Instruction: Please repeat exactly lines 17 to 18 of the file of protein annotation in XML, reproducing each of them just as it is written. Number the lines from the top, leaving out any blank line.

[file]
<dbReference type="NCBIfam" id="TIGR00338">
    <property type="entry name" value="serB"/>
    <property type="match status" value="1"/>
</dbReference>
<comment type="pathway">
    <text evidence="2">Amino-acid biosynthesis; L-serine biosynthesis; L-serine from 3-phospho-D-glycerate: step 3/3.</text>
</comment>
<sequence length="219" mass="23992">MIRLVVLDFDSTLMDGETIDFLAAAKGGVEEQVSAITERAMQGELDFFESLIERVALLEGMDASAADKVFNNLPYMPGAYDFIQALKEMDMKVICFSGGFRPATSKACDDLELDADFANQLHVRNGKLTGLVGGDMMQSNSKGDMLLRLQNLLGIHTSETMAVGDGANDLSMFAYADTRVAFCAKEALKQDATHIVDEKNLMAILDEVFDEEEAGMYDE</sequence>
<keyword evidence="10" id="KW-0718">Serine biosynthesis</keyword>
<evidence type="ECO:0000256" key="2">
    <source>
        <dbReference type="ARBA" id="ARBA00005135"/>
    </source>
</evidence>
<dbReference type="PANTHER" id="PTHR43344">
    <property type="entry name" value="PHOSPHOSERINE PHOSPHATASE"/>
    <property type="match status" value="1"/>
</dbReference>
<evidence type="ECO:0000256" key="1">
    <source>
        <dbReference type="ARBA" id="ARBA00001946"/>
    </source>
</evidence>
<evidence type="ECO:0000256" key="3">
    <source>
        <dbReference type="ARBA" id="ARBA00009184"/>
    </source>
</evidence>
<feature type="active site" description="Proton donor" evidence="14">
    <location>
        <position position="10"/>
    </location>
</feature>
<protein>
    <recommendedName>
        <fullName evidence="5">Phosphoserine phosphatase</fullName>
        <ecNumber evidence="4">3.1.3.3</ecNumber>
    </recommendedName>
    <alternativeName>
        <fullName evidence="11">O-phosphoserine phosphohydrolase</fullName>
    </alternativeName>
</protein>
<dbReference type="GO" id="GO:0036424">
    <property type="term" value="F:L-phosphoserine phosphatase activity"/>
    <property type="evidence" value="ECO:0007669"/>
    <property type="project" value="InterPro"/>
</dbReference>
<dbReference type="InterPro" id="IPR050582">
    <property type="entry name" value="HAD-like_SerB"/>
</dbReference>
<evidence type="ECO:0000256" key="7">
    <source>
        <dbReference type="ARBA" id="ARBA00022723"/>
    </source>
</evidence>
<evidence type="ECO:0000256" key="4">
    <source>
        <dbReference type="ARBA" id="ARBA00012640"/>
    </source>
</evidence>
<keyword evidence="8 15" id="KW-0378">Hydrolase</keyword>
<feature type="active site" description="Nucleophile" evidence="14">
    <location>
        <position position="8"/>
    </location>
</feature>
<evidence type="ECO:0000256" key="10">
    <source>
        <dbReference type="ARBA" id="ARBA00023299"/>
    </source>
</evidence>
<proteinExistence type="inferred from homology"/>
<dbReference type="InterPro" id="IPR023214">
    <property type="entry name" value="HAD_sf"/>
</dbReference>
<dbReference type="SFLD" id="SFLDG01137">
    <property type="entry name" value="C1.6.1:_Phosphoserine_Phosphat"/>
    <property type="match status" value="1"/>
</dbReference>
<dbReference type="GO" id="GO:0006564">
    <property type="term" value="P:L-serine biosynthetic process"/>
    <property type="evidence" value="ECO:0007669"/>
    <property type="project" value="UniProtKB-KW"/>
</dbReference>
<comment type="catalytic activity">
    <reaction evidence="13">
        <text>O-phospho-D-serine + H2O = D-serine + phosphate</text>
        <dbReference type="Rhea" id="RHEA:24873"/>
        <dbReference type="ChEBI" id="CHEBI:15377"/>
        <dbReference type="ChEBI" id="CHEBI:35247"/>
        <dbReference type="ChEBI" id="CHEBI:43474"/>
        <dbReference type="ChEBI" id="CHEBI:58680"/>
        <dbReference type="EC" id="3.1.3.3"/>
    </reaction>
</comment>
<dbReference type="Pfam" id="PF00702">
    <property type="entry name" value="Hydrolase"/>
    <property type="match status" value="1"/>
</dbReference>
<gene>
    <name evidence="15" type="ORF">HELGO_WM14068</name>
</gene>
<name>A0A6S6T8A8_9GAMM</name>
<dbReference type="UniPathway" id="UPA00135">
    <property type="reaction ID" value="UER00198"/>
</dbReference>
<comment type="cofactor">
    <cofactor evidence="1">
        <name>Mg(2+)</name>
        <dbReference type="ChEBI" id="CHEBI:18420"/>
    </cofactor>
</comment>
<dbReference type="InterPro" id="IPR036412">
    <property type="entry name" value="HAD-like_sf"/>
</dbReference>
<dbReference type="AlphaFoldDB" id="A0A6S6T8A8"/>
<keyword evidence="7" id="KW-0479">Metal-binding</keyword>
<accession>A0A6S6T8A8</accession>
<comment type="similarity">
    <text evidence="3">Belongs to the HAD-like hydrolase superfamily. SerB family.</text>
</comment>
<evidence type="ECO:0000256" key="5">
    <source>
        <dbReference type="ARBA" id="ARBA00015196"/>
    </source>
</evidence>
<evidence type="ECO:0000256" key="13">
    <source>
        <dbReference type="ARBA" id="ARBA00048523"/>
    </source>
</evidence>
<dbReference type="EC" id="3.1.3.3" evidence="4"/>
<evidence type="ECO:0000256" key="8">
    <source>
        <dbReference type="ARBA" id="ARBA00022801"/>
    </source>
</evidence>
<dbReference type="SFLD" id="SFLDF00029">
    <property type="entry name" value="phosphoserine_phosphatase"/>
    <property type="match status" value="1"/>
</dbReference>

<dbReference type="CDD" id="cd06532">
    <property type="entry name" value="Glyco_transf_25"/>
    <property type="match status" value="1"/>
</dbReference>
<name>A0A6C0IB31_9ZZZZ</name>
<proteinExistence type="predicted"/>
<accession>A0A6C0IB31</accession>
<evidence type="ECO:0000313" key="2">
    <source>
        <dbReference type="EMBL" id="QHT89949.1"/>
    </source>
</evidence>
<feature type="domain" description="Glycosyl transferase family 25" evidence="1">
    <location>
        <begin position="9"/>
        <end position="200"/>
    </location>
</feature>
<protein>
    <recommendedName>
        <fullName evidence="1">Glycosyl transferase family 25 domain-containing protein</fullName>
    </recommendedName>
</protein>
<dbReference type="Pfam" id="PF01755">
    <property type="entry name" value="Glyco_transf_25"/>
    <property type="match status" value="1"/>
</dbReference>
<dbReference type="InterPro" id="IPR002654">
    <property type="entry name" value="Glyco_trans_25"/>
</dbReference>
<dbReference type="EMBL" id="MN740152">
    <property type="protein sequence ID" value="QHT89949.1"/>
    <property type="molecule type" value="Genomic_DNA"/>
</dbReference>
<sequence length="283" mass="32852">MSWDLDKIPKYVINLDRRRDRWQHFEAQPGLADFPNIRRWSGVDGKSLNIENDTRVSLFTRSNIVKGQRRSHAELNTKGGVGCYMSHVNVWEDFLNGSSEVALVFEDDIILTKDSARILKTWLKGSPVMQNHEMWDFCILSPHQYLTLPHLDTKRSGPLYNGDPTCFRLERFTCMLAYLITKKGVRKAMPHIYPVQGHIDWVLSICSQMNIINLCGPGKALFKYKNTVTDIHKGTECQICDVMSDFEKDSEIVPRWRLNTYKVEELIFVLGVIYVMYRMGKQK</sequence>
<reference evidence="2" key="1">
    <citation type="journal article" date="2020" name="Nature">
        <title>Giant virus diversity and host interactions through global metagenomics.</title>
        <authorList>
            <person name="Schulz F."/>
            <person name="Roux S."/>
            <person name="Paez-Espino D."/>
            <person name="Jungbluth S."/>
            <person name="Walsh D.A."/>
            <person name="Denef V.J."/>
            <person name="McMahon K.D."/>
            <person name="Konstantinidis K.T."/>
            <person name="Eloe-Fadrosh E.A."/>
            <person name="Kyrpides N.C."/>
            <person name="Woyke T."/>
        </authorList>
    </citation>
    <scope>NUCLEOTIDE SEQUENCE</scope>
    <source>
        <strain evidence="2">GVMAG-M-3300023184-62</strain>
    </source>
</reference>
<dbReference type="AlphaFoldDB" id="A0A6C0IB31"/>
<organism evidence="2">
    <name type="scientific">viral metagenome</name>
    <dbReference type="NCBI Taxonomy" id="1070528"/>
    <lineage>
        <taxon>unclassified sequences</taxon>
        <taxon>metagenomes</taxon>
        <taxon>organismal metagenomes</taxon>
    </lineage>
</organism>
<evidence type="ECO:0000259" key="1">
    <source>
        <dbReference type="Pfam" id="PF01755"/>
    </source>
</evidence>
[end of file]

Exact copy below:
    <property type="match status" value="1"/>
</dbReference>